In an Energy Voice opinion piece, yesterday, a major supply gap and rising prices for years ahead was predicted by the International Energy Agency. Contrary to the news I’ve been reporting about massive oil and gas finds west of Shetland, the global picture is one of stagnating investment in exploration. Even if Saudi Arabia reverses its recent cuts designed to keep prices up, the gap will be too large for them and the US shale industry to fill.
According to Goldman Sachs, in Energy Voice, the market is ‘rebalancing rapidly’ and ‘demand will significantly exceed production’, according to the IEA’s Head of Oil Industry and Markets, Neil Atkinson. US stockpiles fell by the 5.2 million barrels in one week. So much for the risk to prices posed by shale. The global supply deficit is predicted to be as wide as 2 billion barrels per day by July.
Here’s what the director of the IEA said:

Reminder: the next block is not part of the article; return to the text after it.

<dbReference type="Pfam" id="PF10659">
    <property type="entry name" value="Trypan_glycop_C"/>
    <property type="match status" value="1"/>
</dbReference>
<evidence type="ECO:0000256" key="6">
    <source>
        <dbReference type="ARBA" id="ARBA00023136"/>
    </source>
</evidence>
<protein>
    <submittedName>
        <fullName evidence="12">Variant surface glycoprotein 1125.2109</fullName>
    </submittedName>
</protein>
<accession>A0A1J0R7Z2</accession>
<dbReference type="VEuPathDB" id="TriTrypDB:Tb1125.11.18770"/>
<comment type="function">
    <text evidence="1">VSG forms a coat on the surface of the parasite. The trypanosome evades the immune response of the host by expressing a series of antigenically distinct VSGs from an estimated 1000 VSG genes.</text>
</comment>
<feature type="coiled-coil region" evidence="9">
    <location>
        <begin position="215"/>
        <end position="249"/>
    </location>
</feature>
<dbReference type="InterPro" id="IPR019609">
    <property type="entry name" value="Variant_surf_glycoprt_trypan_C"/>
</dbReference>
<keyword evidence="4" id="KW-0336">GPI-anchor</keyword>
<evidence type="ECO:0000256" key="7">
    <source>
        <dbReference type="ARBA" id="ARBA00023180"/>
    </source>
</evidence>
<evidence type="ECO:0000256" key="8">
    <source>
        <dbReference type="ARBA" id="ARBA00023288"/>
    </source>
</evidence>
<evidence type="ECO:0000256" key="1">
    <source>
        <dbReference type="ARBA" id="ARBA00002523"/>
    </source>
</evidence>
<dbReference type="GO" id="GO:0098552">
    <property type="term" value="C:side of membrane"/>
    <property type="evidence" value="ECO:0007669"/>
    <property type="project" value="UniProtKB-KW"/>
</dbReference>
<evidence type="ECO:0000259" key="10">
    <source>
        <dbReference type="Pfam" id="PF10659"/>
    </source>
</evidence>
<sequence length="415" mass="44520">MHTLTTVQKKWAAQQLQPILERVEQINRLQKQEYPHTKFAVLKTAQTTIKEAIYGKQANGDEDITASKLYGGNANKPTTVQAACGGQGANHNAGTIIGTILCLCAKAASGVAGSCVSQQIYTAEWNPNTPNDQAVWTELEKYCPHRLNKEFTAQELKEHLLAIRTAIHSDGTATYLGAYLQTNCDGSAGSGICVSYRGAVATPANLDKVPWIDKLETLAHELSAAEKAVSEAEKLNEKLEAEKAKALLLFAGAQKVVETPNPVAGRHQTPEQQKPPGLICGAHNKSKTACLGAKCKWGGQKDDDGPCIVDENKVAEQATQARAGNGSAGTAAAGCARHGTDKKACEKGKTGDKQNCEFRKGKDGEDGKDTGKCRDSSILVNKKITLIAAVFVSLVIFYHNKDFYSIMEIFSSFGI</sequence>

‘The potential supply gap has far-reaching implications that we are not ready to combat. Gas and oil are still fundamental to much of the world’s infrastructure, despite a steady increase of research and utilization of renewable energy resources. While electric cars continue to show a promising future, especially in the light of ambitious new green car policy initiatives in India and China, they still account for less than 2 percent of the world’s cars. And, as the global middle class continues to grow and exercise their buying power, the demand for oil will continue to grow alongside them.’
As Scotland approaches 100% renewable energy production, our surplus oil and gas resources such as this, below, will be a major source of income for our Treasury. Let’s hope it’s our Treasury by then: